Extended Abstract: This study explores an under-researched area concerning the impact of emerging market dynamics on brands that adopt sociopolitical stances. Our purpose is to investigate the significance of brand activism in emerging markets, the influence of social media in driving brand activism, and the consequences of brand activism on both society and the brand itself. These research questions are approached within the framework of Scandinavian institutionalism theory, which focuses on the evolving interpretations of ideas as they migrate from one context to another. The study employs in-depth interviews and iterative literature reviews to gather insights.
Through qualitative thematic analysis, the conceptualization of brand activism in emerging markets is found to have three layers: government, society, and the brand itself. This challenges the current definition of brand activism, which is predominantly based on advanced countries, and proposes a revised definition tailored to the emerging market context. The study also examines the positive and negative aspects of social media in shaping brand activism in emerging markets.
From a macro perspective, the study presents a taxonomy of social impact for brand activism in emerging markets. By extending the scope of brand activism beyond advanced economies, this research contributes to the field of marketing and addresses the dichotomy between "us" and "them" in brand activism literature. The study emphasizes the role of marketing in political activities and highlights the significance of social media in generating positive outcomes for activism. It encourages business executives to engage in strategic and intelligent activism in the digital space while considering environmental, social, and governance (ESG) factors.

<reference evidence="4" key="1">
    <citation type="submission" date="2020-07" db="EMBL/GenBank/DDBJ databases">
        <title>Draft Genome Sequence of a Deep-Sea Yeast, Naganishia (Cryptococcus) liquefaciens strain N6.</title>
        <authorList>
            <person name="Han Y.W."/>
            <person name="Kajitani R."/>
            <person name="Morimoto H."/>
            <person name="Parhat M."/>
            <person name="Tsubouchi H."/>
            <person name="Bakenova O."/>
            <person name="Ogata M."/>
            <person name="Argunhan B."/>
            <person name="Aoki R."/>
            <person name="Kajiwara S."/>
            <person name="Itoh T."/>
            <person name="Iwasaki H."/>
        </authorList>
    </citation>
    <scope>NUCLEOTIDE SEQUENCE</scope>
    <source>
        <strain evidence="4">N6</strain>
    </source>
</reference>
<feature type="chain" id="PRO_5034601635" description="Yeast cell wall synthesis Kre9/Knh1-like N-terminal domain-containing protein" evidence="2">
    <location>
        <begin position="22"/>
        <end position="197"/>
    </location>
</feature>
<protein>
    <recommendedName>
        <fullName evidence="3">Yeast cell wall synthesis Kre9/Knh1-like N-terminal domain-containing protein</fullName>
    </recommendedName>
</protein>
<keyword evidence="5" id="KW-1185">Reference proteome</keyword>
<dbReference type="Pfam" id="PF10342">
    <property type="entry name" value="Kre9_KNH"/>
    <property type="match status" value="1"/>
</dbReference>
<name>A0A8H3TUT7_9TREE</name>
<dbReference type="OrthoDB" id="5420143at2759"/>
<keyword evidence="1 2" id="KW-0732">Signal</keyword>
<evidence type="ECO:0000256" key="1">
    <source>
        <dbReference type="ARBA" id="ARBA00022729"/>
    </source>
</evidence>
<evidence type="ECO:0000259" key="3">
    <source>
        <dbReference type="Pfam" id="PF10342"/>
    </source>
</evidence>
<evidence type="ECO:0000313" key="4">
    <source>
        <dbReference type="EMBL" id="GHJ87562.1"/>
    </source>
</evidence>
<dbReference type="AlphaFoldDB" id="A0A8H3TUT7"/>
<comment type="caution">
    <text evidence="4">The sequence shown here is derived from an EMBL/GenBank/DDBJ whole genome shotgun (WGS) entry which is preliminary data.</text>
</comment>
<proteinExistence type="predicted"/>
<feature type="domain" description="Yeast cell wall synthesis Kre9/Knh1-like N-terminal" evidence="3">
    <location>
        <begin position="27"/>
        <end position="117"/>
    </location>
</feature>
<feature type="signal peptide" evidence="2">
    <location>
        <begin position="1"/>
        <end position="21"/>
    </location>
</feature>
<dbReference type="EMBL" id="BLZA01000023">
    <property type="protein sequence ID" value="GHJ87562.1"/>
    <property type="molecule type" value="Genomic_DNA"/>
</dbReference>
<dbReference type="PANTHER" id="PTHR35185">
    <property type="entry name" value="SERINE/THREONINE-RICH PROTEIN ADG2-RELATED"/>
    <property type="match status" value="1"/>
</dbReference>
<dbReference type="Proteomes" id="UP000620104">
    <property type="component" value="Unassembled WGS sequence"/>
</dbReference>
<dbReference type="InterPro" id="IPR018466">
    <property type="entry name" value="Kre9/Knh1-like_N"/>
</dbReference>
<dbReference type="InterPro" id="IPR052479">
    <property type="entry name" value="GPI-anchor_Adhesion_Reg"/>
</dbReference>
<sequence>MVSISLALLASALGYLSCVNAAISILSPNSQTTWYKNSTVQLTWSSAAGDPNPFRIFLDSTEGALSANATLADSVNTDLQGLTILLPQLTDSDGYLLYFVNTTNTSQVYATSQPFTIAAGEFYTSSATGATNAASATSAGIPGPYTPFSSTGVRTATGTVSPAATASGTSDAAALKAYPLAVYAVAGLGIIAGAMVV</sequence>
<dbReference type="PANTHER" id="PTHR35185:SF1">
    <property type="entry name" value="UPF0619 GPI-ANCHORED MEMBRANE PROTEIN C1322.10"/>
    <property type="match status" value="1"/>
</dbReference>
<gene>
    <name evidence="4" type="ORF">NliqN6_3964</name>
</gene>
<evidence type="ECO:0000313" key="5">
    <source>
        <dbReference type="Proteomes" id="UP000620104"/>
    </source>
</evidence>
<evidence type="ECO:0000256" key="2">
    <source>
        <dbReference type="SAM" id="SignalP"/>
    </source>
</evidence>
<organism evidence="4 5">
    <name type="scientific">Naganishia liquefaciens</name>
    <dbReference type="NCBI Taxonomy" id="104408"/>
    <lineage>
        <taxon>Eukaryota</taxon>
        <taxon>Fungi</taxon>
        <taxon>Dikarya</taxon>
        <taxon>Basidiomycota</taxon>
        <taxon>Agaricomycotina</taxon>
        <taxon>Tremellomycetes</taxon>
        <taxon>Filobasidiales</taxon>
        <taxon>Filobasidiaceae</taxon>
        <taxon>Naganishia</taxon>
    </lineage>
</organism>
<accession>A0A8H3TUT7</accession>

The study proposes a dynamic and interactive process where brand activism ideas and practices circulate across national boundaries and institutional frameworks. This process involves the transformation of generalized notions into locally embedded practices, leading to both homogenization and variation in brand activism. While the study provides a breadth of perspectives, it is based on a single emerging economy and a limited number of participants. Further research could expand on these findings through comprehensive case studies or quantitative investigations that explore the motivating and obstructive roles of different social media dimensions using experimental or secondary data. This would contribute to a better understanding of consumer, social media audience, and company perspectives in brand activism.
The author(s) received no financial support for the research, authorship, and/or publication of this article.
Conflict of interest
The author(s) declared no potential conflicts of interest with respect to the research, authorship, and/or publication of this article.